Associated Retired Aviation Professionals

NTSB lists 'most-wanted' safety improvements
Again, nonflammable gas in plane fuel tanks urged
Associated Press
Originally published May 15, 2002
WASHINGTON - Six years after TWA Flight 800 exploded off Long Island, it's time changes were ordered to reduce the chance of airplane fuel tanks blowing up, the National Transportation Safety Board said yesterday.

Board members, naming their most-wanted safety improvements, unanimously voted to renew their recommendation that nitrogen or another nonflammable gas be added to fuel tanks, which they have made every year since 1997. One year earlier, TWA Flight 800 exploded shortly after taking off from John F. Kennedy International Airport in New York en route to Paris. All 230 aboard were killed.

The safety board has no power to force agencies to follow its recommendations, and a joint Federal Aviation Administration-airline industry task force objected to requiring nonflammable gases, considering the cost. The task force put the cost at $10 billion to $20 billion.

The FAA, which previously sought new inspections and fuel tank designs, has started to test equipment to add noncombustible gases to the fuel tanks.

"The technology is proving more promising than we originally thought," FAA spokesman Les Dorr said.

The safety board's aviation safety director, John Clark, said such a system would cost less than expected. In addition, the air displaced by the noncombustible gases could become another source of oxygen for passengers, an unexpected cost-saving, Clark said.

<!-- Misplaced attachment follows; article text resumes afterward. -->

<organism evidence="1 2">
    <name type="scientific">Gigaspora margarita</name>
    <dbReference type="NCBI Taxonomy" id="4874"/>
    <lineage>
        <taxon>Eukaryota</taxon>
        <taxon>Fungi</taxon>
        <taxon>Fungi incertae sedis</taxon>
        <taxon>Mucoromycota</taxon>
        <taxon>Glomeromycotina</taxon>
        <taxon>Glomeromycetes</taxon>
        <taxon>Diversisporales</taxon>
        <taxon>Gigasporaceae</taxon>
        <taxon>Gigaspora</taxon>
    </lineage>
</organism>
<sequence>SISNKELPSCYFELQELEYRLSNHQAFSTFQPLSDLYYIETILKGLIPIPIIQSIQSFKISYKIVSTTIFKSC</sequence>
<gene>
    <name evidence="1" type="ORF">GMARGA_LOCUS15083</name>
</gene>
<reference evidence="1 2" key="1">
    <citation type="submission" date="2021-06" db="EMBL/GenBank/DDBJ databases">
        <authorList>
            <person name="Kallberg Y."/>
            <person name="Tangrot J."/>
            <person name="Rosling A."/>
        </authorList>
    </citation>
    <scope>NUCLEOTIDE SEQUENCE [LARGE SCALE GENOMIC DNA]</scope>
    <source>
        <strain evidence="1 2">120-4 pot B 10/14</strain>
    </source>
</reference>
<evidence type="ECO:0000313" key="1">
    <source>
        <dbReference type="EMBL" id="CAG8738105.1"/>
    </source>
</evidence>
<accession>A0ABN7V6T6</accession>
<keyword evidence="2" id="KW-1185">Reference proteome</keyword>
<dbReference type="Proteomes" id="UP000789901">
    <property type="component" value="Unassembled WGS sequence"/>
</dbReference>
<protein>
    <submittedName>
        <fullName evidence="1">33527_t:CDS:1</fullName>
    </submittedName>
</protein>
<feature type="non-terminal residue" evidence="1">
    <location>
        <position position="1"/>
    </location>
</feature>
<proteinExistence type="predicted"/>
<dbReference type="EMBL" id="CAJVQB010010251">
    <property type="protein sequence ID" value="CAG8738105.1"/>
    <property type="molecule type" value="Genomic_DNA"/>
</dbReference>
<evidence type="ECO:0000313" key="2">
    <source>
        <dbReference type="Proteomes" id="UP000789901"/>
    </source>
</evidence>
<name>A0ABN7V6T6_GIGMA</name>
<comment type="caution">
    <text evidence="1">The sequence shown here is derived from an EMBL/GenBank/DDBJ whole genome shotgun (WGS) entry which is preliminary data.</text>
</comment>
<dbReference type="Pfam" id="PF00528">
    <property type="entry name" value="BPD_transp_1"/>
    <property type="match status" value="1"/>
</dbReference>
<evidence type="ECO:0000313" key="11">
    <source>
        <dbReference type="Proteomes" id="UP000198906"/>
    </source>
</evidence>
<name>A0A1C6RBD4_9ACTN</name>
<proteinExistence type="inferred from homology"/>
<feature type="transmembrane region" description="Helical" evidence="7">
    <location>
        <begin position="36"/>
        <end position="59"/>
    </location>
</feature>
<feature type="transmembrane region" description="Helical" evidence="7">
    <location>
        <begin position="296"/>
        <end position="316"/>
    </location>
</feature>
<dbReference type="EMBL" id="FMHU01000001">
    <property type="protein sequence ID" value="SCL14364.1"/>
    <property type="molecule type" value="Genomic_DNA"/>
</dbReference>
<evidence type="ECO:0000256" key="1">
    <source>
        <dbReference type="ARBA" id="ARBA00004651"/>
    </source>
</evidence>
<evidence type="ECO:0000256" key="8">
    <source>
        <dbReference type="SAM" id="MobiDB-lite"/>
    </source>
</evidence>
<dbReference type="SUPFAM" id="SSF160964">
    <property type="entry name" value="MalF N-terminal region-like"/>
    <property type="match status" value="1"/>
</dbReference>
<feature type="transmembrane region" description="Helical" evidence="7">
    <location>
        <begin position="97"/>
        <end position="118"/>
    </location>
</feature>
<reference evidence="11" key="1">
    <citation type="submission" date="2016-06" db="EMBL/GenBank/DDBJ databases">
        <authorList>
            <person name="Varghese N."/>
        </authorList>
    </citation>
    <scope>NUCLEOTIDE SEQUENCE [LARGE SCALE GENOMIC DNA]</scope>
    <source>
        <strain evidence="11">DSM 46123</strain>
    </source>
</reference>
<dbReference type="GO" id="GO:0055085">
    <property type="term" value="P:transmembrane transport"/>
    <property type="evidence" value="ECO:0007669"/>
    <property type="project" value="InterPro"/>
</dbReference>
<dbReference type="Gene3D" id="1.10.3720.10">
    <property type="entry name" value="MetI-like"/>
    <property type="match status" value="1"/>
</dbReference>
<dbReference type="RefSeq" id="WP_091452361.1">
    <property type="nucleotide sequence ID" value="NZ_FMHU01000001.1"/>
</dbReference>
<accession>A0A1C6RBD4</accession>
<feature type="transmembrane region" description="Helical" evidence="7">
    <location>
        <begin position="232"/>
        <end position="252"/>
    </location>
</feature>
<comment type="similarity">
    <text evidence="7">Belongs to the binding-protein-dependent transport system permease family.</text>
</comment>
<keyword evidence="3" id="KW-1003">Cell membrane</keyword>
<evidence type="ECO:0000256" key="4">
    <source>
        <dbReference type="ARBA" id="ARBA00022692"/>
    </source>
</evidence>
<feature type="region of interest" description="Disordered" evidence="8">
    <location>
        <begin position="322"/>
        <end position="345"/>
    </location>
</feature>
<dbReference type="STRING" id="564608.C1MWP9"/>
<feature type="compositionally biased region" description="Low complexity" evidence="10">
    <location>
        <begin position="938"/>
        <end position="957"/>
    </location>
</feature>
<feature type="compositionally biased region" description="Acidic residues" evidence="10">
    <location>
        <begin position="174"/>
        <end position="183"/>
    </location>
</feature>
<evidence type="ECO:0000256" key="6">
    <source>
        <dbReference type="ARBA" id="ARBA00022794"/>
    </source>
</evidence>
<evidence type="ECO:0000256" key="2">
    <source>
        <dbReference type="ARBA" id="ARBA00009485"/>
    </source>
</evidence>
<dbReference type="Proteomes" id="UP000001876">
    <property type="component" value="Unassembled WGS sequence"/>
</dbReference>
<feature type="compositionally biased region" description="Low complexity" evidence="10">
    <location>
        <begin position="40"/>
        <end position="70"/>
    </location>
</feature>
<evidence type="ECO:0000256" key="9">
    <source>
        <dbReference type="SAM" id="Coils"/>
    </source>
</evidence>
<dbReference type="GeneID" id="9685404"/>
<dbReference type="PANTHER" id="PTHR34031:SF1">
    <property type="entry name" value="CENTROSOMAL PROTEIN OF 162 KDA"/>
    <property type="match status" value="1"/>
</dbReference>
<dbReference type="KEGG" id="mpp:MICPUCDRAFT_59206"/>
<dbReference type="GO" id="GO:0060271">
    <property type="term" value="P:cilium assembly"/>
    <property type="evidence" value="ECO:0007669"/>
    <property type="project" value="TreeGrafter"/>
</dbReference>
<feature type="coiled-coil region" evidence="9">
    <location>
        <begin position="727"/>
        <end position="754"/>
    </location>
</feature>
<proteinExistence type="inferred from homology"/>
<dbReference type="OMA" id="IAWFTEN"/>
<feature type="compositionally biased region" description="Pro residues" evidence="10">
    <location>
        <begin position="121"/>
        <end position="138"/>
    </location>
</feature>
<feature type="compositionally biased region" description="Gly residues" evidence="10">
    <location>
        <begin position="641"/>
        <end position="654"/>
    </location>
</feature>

Observed safety board chairwoman Marion Blakey: "It does look as though real progress is being made."

The House Transportation Committee has passed legislation to require the Transportation Department to file annual reports on its response to each safety board recommendation.

Since its creation in 1967, the board has issued 11,885 recommendations, and 81.6 percent have been followed.

"We are encouraged by the progress that we have seen in the acceptance rate of our recommendations," Blakey said. "However, the board will continue to push federal and state government agencies, industry and private companies for more safety improvements to enhance our transportation system for the benefit of all Americans."

The board's other most-wanted safety improvements for 2002 include:


  • Preventing airplanes, vehicles or people from entering airport runways by mistake. "We're afraid the next major accident will be on the ground, not in the air, in aviation," Blakey said.


  • Allowing police officers to stop and write tickets that would impose both fines and points against a driver's license to motorists who are not wearing seat belts. In 32 states, police cannot ticket a motorist for not wearing a seat belt unless the driver has been pulled over on another traffic offense, according to the National Highway Traffic Safety Administration.
  • Requiring booster seats for children ages 4-8 in cars and child seats for infants and toddlers on airplanes.
  • Developing better systems to detect and remove ice on wings and setting standards to ensure planes can fly after ice forms.
  • Redesigning school buses and commercial buses to prevent passengers from being thrown out in accidents.
  • Developing automated systems to prevent train collisions.
  • Encouraging states to provide graduated driver's licenses for younger drivers, enact new drunken-driver laws to curb underage drinking and driving, and prevent new young drivers from driving late at night.
  • Installing automatic data recording devices in trucks and buses.
  • Updating regulations on how long pilots and professional drivers may work.
  • Preventing boating accidents.
  • Copyright 2002, The Baltimore Sun

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